- I accept myself and others as a whole
- I know my value
- I know I am worthy
- I trust myself, my choices, and my decisions
- I acknowledge myself for my strengths and effort, even if there are flaws
- I trust others in their way of being or doing
- I acknowledge others for their strengths and effort, even when there are flaws
- I learn from my experiences and mistakes
- I support others to learn from their experiences too
- I am setting my own standards
- I live my true purpose even when there are imperfections
- I am complete even if something goes wrong
Supporting Clients in Shifting Perspective
The shift of perspective from perfection to wholeness starts with getting awareness when the idea of perfection is becoming the main driver of our behavior or attitude. To find that clarity we can start by answering: What makes you act in a specific way? Where this behavior comes from? What do you feel or think in a moment of this behavior?
When we have awareness of being attached to the idea of perfection, it is valuable to understand more about the meaning of perfection in a specific situation for us. There is something behind the idea of perfection that makes us choose it over wholeness. This understanding further will support us in both: shifting our perspective and re-connecting with what it is that matters to us the most. What is important for you about making it perfect? What is it that you truly want to get as result? What meaning it has for your right now?
Each of us is moving forward at our own speed and path, so before jumping to further exploration or action plan it is important to re-check what we are feeling ready of doing with new awareness right now: What is coming up for you right now? What do you want to do with new awareness? What would you like to address next?
When we are ready to commit to shifting perspectives, it is time to challenge our current way of thinking and explore what else is possible. Here we also reflect on what it is that we truly want and reconnect with it.
- How does the idea of perfection serve you on the way to your goal?
- What possibilities letting go of perfection would open for you?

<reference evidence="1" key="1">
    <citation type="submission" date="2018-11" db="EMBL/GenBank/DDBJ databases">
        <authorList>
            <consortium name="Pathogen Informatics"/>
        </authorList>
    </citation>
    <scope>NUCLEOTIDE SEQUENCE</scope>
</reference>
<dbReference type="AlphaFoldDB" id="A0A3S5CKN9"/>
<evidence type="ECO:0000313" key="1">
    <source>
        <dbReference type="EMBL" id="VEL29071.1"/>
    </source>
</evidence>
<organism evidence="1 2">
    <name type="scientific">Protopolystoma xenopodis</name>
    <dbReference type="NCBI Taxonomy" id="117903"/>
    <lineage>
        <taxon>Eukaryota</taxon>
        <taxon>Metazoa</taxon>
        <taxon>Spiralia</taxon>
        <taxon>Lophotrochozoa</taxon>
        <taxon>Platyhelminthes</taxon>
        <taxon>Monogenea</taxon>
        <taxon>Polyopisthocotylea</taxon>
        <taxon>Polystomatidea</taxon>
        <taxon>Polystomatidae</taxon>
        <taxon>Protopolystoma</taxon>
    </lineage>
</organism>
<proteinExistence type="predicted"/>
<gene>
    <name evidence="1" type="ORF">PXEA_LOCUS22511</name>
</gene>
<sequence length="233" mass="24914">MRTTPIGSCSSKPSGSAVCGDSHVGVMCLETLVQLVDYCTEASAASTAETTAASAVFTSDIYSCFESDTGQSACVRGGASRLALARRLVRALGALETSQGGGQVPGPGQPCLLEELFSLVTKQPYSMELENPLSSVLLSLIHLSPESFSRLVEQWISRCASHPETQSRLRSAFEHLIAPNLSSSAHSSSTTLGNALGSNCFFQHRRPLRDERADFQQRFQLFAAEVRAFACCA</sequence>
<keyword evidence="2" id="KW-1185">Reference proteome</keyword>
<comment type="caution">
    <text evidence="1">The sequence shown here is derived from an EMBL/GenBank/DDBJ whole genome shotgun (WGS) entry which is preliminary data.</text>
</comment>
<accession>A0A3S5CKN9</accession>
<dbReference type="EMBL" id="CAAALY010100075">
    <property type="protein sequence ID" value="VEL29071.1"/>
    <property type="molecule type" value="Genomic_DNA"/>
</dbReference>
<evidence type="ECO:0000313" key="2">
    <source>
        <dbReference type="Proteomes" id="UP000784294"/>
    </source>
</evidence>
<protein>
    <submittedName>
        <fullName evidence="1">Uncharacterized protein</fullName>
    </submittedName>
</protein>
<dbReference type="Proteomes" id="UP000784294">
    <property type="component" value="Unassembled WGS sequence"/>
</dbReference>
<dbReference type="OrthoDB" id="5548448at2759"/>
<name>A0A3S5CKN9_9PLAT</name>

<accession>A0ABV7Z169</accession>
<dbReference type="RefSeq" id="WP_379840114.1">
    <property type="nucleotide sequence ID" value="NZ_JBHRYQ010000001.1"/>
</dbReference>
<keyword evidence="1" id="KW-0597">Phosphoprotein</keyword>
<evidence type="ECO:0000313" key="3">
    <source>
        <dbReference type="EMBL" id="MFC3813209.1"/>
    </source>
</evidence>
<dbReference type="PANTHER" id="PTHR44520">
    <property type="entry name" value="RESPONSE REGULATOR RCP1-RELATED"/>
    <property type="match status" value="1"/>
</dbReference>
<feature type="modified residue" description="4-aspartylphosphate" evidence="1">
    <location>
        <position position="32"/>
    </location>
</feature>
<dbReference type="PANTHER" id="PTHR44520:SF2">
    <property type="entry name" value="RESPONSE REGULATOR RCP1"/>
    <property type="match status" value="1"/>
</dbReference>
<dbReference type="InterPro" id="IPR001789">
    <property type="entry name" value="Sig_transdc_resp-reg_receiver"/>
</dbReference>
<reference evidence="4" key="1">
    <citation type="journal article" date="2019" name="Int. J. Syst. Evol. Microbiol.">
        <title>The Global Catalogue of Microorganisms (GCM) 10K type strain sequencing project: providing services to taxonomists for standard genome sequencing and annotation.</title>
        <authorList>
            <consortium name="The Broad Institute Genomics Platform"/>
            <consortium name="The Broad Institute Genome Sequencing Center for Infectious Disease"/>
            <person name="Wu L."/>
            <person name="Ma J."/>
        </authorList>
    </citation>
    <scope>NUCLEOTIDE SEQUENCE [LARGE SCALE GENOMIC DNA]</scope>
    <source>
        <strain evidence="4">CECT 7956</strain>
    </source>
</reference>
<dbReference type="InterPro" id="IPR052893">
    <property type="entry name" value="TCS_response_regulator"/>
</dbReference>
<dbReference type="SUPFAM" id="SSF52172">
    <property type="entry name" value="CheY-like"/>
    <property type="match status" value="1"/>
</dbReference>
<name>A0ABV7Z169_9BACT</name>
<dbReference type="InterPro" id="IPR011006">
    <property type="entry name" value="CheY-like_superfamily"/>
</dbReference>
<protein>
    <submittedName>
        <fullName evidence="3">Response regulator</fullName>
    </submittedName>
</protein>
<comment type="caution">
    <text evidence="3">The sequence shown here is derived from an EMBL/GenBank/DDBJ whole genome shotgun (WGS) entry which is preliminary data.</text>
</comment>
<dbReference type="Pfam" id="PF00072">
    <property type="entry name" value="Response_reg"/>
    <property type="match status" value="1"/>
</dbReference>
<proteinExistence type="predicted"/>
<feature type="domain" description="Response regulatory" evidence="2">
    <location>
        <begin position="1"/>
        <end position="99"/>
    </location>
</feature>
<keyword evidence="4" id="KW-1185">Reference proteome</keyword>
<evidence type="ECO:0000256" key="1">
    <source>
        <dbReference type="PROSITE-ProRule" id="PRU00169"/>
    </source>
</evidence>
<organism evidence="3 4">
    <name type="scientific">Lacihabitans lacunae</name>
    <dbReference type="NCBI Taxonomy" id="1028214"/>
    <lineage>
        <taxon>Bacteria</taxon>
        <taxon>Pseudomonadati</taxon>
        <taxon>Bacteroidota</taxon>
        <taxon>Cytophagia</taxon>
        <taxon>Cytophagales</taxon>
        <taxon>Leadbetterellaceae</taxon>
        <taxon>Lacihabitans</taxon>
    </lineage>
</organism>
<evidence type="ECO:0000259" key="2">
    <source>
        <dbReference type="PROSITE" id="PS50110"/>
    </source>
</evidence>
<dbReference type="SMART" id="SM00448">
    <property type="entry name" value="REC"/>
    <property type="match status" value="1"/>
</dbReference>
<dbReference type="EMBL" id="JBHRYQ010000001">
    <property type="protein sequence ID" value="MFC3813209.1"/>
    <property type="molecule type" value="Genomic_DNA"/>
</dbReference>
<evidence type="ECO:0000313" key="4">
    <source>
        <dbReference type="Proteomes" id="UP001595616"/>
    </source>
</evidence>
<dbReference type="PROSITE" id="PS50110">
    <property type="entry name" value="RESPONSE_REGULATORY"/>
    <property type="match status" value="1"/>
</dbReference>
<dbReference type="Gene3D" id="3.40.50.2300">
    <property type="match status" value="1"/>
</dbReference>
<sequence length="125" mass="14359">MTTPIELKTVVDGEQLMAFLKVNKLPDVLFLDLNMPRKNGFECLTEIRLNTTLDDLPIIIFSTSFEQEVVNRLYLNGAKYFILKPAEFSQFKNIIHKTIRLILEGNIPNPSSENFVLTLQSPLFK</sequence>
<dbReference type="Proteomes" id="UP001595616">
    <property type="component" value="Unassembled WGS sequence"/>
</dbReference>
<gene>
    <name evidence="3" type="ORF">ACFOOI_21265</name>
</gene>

- What possibilities accepting your wholeness and/or the wholeness of those around you would open for you?
- How do you want to experience achieving your desired outcome?
- How do you want to experience yourself?
- How can your strengths support you in achieving your goal?
- How would you like to acknowledge yourself for your strengths and progress?
To make sure that we put our new perspective and concept of wholeness into practice, we can reflect on our learning and how these can support us going forward:
- What are you learning about yourself right now?
- How can this learning support you in staying connected with that what you truly want?
- How can this learning support you in achieving your desired outcome?
Supporting Coaches in Coaching Practice
Being in a community of young coaches I observe that many of us also tend to seek perfection driven by fear of not being good enough. Here are two main concepts that I used to release the idea of perfection in my coaching practice:
- Accepting the fact (and fear) of now knowing and acting from presence and curiosity. Coaches and clients show up to the session as whole personalities. The uniqueness of both parties creates the uniqueness of each coaching session. We cannot predict what we will discover in the process. Although we can ensure that we show up present, being curious and open-minded to what this session might bring. We don’t need to know all the answers, we just need to be open to exploration of answers.
- Reflecting on our coaching practice and finding opportunities in flaws and imperfections. Rather than treat what didn’t work well as a limitation and self-criticize, we can treat it as an opportunity for continuous growth and support this growth by reflective practices and focusing on both: what I would like to acknowledge myself for and what I would like to work on more. By sharing our reflections and experiences we also build a trustworthy and supportive community where we can learn from each other.